The real highlight was when at our 3rd bar of the night, California Gurls came on and Katie and I lost our collective minds. There was dancing, singing, and wild gesturing to convey that we were in fact California girls which no one noticed much to our disappointment. Anzac night was sponsored in large part by tequila. Thanks tequila. 

Friday, May 8, 2015

Anzac Day - Part 1


It was 4 in the morning when I discovered my hopes a red-eye flight would make for minimal jet lag were misguided.

I do not like being wide awake at 4 am, but if there is ever a good day to have it happen, it's Anzac Day. Not just any Anzac Day, the centennial Anzac Day. It's even better when you're sneaking down the hall for a glass of water and realize your travel companion is wide awake as well.

Anzac Day, for those not in the know (which is pretty much everyone not in Australia, New Zealand, or Turkey) is the day the Australia New Zealand Army Corps (or ANZAC) invaded Gallipoli during World War 1. Unfortunately, "while there may have been no military victory, there was victory of the spirit as New Zealand soldiers showed courage in the face of adversity and sacrifice." 

Anzac Day is kind of a big deal here. The day starts with a dawn service at 6 am, and there are more services throughout the day. Being up at 4 am, Katie and I were optimistic we'd be able to make the 6 am service at the Auckland War Memorial Museum. We did not.

Having missed the dawn services, we decided to try our luck at Mount Eden instead. We pulled up, and found the gates locked until 7. Undeterred, we thought we would traipse on up to the top (which didn't look too far), dressed in Anzac appropriate service attire.

Of course, there was no traipsing about it.

Mount Eden is the highest point in Auckland.

One does not simply traipse to the top of Mount Eden.

We huffed and puffed and swore our way to the top. Our reward? 360 degree views of the city. Oh, and rather large, well preserved crater.

See the island off in the distance? It's Rangitoto. You'll be hearing about it in detail eventually.

This is the crater.


Then to make us feel bad, 20 people came running up the hill, with barbells on their backs. As if that weren't enough, THEN they commenced with their workout.

This hill, to be exact.
We took that as our cue to leave.



Wednesday, May 6, 2015

Muriwai: Water's End


Apparently, in addition to not knowing how to eat a feijoa, I also do not know how to eat muesli.

You'd think it's something I would have learned at some point in my 27 years, but you would be wrong. Since it most closely resembles non clumpy granola, I assumed it's eaten like like granola. Aka, sprinkled on top of yogurt.

Apparently, it's treated more like cereal and eaten with milk and yogurt. Jeanette was shocked I was eating her (very good, homemade) muesli "dry".

My American was very clearly showing, but she'd never heard of granola, so at least there's that.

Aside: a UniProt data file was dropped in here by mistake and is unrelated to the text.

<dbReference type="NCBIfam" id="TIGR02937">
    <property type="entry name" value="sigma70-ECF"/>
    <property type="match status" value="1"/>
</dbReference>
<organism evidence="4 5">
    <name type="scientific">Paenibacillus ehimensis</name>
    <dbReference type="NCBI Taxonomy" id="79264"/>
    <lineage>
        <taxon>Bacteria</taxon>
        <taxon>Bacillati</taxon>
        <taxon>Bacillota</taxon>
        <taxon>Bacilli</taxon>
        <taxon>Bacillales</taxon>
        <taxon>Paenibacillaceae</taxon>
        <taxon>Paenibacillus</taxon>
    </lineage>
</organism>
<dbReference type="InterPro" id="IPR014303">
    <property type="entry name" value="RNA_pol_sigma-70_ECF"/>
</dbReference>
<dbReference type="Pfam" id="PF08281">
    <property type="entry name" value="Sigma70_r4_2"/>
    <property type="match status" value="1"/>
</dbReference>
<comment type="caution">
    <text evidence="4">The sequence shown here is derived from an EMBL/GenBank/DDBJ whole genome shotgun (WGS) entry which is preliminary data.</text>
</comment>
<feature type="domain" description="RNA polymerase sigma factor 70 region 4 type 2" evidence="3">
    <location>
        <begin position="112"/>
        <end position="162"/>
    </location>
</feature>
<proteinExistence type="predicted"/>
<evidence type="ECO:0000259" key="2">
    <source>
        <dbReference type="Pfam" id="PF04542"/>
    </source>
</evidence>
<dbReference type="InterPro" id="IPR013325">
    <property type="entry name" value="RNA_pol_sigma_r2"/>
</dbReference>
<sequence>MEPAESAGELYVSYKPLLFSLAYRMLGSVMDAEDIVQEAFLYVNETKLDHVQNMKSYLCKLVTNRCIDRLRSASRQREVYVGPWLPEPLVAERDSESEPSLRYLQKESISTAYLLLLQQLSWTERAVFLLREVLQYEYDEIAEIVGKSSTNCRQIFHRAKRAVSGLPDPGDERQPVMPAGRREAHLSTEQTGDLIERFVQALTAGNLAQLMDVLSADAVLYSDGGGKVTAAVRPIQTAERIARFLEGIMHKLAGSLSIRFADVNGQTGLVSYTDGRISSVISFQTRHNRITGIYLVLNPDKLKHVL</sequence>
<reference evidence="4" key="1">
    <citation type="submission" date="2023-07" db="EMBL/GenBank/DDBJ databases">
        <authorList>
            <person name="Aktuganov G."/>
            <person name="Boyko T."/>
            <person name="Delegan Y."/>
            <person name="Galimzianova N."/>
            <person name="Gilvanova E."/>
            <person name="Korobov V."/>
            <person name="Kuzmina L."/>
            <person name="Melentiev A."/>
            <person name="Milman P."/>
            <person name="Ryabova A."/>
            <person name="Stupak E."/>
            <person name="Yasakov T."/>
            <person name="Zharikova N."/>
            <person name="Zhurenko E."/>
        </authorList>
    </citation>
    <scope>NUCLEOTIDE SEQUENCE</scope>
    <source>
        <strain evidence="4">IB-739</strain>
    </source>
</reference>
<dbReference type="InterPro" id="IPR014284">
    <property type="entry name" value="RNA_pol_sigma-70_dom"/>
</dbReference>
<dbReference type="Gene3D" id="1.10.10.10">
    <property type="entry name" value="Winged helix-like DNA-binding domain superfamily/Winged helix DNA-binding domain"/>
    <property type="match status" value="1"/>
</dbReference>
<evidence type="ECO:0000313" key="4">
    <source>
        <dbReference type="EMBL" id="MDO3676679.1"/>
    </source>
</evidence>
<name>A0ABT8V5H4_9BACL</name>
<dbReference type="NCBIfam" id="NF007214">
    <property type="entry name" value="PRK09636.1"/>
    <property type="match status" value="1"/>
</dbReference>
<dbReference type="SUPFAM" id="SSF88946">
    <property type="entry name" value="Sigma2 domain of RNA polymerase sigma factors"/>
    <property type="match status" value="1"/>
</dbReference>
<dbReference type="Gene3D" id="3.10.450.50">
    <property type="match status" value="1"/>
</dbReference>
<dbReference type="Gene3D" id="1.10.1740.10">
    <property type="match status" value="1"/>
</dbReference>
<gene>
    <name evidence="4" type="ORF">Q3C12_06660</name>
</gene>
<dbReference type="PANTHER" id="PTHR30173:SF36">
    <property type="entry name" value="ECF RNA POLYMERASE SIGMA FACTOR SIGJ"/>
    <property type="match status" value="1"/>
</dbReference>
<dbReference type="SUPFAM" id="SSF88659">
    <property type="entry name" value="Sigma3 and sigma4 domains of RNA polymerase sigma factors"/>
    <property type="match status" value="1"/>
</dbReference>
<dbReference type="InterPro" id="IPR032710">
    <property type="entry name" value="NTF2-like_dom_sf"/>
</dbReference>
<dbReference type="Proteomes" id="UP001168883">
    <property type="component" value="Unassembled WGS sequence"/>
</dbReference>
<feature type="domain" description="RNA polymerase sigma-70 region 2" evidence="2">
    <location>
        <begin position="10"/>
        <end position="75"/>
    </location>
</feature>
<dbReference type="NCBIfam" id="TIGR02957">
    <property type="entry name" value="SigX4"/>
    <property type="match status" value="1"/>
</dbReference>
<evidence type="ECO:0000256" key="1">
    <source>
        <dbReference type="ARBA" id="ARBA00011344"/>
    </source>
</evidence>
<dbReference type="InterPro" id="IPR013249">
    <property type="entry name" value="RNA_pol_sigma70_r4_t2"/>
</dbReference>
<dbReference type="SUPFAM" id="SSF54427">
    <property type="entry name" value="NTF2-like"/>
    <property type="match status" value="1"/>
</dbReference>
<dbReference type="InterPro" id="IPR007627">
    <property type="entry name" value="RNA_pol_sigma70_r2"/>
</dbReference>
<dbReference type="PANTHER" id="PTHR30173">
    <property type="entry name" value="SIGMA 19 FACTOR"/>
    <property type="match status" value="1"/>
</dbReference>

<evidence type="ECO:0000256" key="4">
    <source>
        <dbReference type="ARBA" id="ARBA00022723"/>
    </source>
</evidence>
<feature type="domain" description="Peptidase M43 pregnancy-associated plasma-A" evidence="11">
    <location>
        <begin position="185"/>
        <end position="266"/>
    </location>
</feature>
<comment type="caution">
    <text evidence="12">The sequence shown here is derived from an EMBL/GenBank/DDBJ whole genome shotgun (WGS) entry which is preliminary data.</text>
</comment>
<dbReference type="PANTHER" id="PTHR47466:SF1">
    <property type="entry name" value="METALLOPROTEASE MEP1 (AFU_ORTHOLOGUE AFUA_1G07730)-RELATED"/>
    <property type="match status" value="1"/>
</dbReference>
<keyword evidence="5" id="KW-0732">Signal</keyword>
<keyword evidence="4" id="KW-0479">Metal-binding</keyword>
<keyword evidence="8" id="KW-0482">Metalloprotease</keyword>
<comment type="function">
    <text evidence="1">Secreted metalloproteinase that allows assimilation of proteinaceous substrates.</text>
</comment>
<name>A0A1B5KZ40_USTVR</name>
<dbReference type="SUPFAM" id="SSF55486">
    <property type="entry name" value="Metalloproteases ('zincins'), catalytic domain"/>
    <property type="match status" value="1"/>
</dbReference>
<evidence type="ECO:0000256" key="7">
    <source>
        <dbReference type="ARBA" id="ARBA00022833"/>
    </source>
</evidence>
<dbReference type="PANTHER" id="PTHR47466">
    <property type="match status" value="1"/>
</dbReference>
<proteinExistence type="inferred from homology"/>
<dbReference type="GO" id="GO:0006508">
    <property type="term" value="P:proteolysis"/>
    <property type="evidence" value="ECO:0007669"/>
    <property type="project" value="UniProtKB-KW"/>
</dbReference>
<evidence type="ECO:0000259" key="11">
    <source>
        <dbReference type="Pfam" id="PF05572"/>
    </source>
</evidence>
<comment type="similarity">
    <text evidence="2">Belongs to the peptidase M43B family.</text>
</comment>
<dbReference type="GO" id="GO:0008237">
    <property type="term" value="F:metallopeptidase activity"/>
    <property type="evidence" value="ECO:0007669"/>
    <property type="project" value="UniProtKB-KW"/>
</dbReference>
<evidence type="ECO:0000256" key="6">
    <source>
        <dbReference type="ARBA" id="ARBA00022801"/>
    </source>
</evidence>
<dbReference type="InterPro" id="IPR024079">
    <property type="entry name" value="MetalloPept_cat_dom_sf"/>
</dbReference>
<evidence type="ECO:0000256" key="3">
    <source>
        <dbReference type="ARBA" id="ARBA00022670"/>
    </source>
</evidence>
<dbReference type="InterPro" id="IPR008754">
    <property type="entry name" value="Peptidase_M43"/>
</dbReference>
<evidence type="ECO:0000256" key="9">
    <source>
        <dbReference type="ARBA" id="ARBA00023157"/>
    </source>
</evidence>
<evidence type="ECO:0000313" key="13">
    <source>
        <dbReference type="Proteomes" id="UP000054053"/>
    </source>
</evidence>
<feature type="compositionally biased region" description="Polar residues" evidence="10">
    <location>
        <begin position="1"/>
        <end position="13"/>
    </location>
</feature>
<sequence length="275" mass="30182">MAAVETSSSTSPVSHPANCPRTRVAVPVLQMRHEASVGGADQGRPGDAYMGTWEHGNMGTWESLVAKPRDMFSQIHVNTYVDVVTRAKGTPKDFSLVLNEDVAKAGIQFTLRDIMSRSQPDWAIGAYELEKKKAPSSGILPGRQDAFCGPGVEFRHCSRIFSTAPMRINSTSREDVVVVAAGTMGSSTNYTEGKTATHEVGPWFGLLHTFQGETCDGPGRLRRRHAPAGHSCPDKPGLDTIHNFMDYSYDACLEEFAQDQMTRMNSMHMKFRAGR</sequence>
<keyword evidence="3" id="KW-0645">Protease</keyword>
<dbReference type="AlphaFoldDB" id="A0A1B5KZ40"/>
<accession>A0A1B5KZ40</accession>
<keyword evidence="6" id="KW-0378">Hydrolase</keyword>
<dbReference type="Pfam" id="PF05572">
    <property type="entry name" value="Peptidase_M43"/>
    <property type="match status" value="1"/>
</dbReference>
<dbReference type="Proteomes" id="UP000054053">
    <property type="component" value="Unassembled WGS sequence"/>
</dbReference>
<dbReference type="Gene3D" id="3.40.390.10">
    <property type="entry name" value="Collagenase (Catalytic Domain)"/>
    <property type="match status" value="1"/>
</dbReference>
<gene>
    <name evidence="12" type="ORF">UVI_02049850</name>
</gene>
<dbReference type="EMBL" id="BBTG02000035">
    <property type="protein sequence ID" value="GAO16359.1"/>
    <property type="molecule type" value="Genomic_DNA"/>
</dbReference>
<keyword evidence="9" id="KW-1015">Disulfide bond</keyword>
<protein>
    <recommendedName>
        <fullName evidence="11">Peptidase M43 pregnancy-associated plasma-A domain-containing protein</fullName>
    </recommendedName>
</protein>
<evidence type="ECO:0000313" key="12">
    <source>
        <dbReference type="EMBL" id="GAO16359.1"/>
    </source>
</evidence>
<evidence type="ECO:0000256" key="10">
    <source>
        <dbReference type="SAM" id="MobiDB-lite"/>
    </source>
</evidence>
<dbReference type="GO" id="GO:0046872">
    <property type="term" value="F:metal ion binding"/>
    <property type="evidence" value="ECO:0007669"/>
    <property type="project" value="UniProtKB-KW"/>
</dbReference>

Eaten right or wrong, muesli is just the ticket before you set off for an adventure. Especially when said adventure will include amazing fish and chips. 

We'd planned on spending the day in the Coromandel, but it was looking like rain, and Gerry pointed out that it was a holiday weekend, so our destination was sure to be packed with Aucklanders fleeing the city.

He directed us toward Muriwai Beach instead, which is one of New Zealand's black sand beaches. It was our first day out and about, so of course we stopped for some pictures en route.


Photo stolen from Katie's Facebook. I'm "windswept". 

For all 40 minutes of the drive we sounded like broken records.

"Oh my God it's so pretty"

"It's so green"

"So pretty"

"Cows!"

"Sheep!"

"Is it lunchtime yet?"

Fine, the last one was just me.

After a few wrong turns, and we ended up with a bird's eye view of the beach.

Which, in predictable New Zealand fashion, was gorgeous.





Speaking of gorgeous


As for me...I stuck my landing.


Which is always surprising.

Down on the beach, there's a path that will take you up and over this cave. You can walk through it at low tide, but having not consulted our tide tables, we got there as the tide was coming in.



We scurried up the trail instead, trying to stay ahead of the field trip hot on our tails.

Because having gorgeous beaches isn't enough, Muriwai is known for it's colonies of gannets.

This is not the local term for surfer, of which there were plenty, albeit off in the distance.



Alas, a gannet is... a bird. 



Most of them had fled by the time we arrived (thank God). From August to March, the rocks surrounding the beach are covered in them.

If it were a month earlier, I could have pissed off ornithologists by being the shrieking blonde Californicus nativus. 

Since we weren't really dressed to go tramping through the bush, we went back to the cave for a few final pictures.


Where I tried to take one without my sunglasses.



Not shown: the tears streaming down my face .5 seconds later. 

So sunglasses on it is. 


As we were leaving, buses of kids began arriving. We might not be able to time tides, but we avoided the hoards of children.   

But we didn't get our fish and chips.